The Chaco region, Argentina’s hottest, is located to the west. The vegetation in the Chaco region shifts from forests to shrubs as precipitation decreases westward.
Although the mountainous geography creates a climate that ranges from the cold, dry puna to dense jungles, the northwest region of Argentina is primarily dry and hot.
Temperatures can soar in the Pampas region to the east and the drier Cuyo region to the west during the hot summer months, which are punctuated by frequent tornadoes and thunderstorms.
Summers are warm and winters are cold and windy in Patagonia in the south of the country, with the region’s precipitation ranging from the driest to the wettest places on the planet.
At higher altitudes, temperatures are lower and snowfall is more likely, regardless of latitude.
The geographical and geomorphic features of Argentina are prone to bringing on severe weather and other natural disasters, which can have an economic and social impact.
The flat terrain and inadequate water drainage make the Pampas, where many major cities are located, prone to floods.
Tornadoes, destructive hail, storm surges, and high winds are all potential outcomes of severe storms, which can result in thousands of people being displaced and a considerable number of people being killed.
A major economic sector in the country, agriculture, is badly affected by extreme weather events such as heat waves and cold waves, and as a result, both rural and urban areas experience increased energy consumption and the potential for energy shortages.
Climate change will have a huge impact on Argentina, which is particularly vulnerable. There has been an increase in temperatures throughout the last century, but the reported increases in precipitation have been erratic.
Extreme weather events and glacier retreats have been impacted by these changes. The severity of these climatic occurrences is expected to rise as a result of climate change estimates for both precipitation and temperature.
Latitude, height, and distance from the sea are the three most important factors influencing Argentina’s climate.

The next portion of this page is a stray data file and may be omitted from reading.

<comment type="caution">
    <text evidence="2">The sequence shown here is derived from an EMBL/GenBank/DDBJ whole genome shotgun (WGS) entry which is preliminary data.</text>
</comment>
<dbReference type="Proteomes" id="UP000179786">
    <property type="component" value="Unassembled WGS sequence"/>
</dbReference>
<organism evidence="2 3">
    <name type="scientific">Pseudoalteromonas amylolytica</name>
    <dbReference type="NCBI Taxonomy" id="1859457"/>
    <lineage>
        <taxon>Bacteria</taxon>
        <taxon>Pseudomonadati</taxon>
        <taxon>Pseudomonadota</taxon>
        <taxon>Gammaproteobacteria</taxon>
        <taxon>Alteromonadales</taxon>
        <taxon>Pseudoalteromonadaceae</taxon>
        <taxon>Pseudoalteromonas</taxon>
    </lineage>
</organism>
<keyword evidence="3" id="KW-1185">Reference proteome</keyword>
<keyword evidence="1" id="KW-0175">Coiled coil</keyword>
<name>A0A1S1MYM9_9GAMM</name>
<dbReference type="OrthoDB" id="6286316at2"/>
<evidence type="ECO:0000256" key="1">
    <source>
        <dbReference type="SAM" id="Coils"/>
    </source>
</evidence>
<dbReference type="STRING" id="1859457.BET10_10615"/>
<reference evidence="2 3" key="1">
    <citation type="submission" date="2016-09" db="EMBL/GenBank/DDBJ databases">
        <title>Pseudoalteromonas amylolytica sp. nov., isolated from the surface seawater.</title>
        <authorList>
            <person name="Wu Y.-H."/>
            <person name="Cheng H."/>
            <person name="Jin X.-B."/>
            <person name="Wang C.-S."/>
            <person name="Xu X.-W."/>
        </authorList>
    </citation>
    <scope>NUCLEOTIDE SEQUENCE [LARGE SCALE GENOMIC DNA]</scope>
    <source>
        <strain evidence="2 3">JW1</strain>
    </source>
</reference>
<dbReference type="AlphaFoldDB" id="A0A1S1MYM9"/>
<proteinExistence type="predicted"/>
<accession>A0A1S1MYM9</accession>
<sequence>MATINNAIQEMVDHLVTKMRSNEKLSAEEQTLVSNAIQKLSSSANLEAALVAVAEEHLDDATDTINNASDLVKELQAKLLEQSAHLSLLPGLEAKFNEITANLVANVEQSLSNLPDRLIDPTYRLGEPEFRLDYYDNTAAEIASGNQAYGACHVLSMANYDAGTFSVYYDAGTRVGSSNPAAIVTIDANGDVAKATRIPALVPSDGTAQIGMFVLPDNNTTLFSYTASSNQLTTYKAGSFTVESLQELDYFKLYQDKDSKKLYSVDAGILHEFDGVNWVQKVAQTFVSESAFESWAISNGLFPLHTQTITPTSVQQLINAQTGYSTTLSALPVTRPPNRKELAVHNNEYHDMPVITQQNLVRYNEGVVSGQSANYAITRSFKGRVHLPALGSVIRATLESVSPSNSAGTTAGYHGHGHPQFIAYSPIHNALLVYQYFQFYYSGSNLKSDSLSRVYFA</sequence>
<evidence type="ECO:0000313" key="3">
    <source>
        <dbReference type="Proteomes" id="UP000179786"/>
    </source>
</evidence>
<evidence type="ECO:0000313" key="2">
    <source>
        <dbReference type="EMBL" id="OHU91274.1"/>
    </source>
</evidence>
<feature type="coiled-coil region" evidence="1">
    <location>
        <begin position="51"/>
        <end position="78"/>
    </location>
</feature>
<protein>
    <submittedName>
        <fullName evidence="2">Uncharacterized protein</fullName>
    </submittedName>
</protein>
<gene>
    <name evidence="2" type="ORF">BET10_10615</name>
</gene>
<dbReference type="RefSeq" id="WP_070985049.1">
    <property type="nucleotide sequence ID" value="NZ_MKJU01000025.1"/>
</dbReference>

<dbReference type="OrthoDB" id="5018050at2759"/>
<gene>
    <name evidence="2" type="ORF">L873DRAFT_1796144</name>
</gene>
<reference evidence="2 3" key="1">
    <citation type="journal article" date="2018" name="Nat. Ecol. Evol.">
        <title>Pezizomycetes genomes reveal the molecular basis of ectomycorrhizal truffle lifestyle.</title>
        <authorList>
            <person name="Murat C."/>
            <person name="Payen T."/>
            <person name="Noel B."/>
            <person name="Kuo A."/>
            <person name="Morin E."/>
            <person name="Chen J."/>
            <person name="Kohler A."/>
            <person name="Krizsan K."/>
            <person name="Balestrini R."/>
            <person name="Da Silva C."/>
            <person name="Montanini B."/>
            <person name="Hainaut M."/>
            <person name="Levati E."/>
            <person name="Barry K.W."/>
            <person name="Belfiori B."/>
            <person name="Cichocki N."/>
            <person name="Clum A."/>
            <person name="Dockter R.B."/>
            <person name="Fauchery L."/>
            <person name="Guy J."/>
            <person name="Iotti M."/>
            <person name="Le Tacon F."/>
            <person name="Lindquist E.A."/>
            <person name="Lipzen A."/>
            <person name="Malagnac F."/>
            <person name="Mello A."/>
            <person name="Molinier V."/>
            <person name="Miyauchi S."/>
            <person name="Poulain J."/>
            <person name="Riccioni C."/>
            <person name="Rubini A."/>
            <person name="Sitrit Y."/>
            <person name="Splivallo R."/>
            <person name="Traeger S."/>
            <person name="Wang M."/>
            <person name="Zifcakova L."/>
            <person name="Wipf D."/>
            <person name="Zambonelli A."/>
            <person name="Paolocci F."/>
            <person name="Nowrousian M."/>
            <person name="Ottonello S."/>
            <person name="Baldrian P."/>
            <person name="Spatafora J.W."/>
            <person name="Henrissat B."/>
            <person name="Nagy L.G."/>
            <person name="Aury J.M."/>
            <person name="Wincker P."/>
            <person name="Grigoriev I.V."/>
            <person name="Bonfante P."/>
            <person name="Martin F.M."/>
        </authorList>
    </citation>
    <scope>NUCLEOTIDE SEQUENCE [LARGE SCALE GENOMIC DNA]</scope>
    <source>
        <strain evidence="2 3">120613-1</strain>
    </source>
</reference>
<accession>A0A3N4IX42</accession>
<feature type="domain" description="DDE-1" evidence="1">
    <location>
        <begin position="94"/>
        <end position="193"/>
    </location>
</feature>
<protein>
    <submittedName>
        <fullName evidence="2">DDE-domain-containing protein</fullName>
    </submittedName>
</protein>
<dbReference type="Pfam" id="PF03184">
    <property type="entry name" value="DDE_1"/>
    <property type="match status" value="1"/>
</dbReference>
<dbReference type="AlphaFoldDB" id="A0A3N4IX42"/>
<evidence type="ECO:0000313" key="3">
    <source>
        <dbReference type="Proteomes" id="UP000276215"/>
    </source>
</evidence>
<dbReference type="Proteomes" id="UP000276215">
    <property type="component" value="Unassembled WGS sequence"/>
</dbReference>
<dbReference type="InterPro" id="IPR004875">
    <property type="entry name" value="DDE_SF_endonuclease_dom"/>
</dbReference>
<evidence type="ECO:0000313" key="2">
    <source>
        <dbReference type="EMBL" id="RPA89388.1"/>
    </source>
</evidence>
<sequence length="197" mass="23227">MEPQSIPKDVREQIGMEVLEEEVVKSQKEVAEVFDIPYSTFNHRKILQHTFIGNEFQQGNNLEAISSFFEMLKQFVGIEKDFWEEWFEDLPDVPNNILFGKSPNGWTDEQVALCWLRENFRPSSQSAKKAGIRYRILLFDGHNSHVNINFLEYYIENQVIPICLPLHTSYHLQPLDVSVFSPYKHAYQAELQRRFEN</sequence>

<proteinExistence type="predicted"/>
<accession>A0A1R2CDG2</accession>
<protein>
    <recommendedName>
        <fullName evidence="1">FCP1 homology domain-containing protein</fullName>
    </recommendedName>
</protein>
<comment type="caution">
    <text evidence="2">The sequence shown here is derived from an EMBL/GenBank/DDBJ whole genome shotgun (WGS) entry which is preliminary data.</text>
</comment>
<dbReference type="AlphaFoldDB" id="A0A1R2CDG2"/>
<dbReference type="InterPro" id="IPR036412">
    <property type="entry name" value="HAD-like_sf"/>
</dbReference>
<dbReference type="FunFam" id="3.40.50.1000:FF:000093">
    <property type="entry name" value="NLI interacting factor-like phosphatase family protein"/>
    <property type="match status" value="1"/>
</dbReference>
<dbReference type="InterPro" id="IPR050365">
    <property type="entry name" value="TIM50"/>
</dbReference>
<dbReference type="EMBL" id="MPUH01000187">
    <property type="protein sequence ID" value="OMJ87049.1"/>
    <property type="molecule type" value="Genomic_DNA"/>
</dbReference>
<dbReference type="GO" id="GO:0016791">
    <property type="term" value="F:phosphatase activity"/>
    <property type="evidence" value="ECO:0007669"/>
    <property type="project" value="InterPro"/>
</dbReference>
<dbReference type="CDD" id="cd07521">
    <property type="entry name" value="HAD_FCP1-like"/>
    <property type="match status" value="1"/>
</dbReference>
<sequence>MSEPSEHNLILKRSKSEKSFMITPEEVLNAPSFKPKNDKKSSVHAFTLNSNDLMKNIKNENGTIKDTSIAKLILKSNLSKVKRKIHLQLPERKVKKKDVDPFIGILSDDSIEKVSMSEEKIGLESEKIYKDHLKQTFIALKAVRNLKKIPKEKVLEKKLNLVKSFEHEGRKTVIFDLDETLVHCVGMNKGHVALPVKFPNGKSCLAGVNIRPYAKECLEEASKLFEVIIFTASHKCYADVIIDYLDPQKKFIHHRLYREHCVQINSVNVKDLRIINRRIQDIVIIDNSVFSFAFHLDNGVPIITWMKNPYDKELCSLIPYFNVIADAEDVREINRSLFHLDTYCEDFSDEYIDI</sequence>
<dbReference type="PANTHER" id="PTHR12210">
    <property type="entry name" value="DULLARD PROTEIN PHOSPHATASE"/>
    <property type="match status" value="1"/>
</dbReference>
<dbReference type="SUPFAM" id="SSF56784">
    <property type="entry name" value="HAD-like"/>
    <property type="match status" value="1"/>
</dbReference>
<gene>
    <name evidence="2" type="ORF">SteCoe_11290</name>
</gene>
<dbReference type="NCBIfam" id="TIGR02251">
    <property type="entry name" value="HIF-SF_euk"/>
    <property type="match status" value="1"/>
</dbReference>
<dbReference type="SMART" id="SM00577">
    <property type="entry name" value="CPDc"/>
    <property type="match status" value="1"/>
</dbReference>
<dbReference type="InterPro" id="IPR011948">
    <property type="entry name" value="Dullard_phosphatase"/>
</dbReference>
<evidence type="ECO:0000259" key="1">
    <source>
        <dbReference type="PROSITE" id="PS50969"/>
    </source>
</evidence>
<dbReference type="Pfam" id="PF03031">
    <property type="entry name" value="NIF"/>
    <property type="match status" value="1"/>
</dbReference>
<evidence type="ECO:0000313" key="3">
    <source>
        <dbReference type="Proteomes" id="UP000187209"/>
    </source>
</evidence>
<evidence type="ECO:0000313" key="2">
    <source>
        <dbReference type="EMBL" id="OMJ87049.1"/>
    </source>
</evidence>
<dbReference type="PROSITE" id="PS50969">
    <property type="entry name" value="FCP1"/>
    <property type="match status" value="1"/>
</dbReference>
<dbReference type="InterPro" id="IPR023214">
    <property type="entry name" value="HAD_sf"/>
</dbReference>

Each season in Argentina has a variation in the amount of sunlight and solar radiation that reaches its surface, and this affects the temperature.
As a result, temperatures drop from north to south as a result of latitude variations.
Even though the country’s central and eastern regions are mainly flat, its west is dominated by mountains.
An important climate factor in Argentina is influenced by its terrain and height, resulting in temperature, pressure, and precipitation patterns that vary based on the region’s topography and altitude.
There is a strong influence of the Andes in this area on the weather patterns. Since low-pressure systems bringing precipitation out from the Pacific Ocean cannot enter due to the Andes’ higher heights north of 40°S, the regular westerly flow is completely blocked.
Consequently, a large portion of Argentina north of 40°S is governed by the South Atlantic High’s wind direction.
Many parts of Patagonia are influenced by westerly winds as well as air masses coming out from the Pacific Ocean because of the lower altitude of the Andes.
The Andes, on the other hand, block moist air masses coming from the Pacific because of their north-south inclination.
Because of all this, such air masses are cooled adiabatically as they rise. Argentine air warms by transmitting energy to the environs as it descends.
This dries up the rainwater that was dumped on the Chilean side, where it causes a lot of rainfall and cloud cover.
As a result, most of Patagonia has been in a rain shadow, which means that it receives almost no rain.
Unlike the Andes mountains, the Sierras Pampeanas have a lesser impact on the climate.